The purpose of this study was to investigate the associations of lunch-taking habits with the lifestyles and health conditions among home-delivery drivers. In June 2016, 447 home-delivery drivers completed a cross-sectional self-report questionnaire that included items about life rhythms and eating habits. Data from 351 participants were analyzed. The participants were divided into three groups (group 1: those who did not have lunch, group 2: those whose lunch time was before 14:00, group 3: those whose lunch time was after 14:00). Group 1 (54 participants, 15.4%) had a higher rate of those skipping breakfast every day, a lower rate of those eating well-balanced meals every day, and higher scores of depression and anxiety. Group 3 (67 participants, 19.1%) had a higher frequency of overeating at dinner, taking a later dinner, later bedtimes, and higher scores of depression than Group 2 (230 participants, 65.5%). These results showed differences in lifestyles and stress reactions based on lunchtime habits.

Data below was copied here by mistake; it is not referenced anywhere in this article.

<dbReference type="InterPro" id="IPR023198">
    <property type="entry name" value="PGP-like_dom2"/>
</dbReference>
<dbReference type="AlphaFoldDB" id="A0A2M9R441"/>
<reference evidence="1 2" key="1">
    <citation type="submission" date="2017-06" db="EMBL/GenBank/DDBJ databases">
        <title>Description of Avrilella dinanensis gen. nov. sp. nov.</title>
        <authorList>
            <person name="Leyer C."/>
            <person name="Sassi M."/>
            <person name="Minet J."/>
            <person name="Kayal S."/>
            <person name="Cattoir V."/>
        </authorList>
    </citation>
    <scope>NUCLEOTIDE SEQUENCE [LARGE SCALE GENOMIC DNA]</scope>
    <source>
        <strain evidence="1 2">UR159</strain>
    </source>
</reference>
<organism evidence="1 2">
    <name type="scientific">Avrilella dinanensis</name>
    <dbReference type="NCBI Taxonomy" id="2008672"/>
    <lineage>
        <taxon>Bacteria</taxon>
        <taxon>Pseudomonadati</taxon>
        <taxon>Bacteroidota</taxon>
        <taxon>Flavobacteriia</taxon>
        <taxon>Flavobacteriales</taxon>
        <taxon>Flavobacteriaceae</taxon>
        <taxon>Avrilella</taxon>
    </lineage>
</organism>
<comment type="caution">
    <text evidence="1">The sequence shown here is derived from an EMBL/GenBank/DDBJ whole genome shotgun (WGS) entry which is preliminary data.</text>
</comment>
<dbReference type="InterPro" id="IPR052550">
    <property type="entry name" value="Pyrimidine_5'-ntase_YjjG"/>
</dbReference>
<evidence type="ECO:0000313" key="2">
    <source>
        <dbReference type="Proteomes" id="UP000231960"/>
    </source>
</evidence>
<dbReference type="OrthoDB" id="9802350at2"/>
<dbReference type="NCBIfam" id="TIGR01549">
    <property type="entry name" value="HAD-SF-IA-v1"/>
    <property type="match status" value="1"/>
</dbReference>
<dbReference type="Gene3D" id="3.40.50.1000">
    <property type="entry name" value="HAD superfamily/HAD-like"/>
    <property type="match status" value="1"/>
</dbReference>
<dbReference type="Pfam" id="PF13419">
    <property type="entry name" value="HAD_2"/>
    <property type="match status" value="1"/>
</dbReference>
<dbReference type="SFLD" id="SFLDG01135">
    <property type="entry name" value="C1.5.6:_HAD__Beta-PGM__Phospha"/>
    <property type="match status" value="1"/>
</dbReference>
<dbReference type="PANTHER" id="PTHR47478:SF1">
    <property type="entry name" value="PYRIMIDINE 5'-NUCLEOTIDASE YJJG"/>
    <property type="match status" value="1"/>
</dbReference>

The panic occurring while driving is considered to be a factor of the major accidents such as those due to unintended acceleration. There are few studies that examined the panic conditions while driving experimentally. A highway driving experiment using a driving simulator was carried out by 18 participant (13 males and 5 females). The task during driving was to avoid an obstacle by steering operations. After repeating many trials in which an evasion instruction was shown with a sound or a sign presented one second before an obstacle appearance (context-trials), trials without such instructions (target- trials) revealed various action slips related to a panic situation and true panic behaviuor occurred frequently. The list of panic behaviours and action slips which occurred experimentally was created. And panic-like behaviours were ranked based on the frequency and importance. Moreover, the relations between a driverʼs characteristics and panic-like behaviours were analyzed. It became clear that the rank value of panic actions in elderly drivers was higher as compared with that of the other age group. It was thus presumed that the disagreement of a driverʼs prediction and an actual situation should be an important factor of panic behaviour. It was considered that the basic performance of driving support equipment not to produce the driverʼs overconfidence to the equipment was important.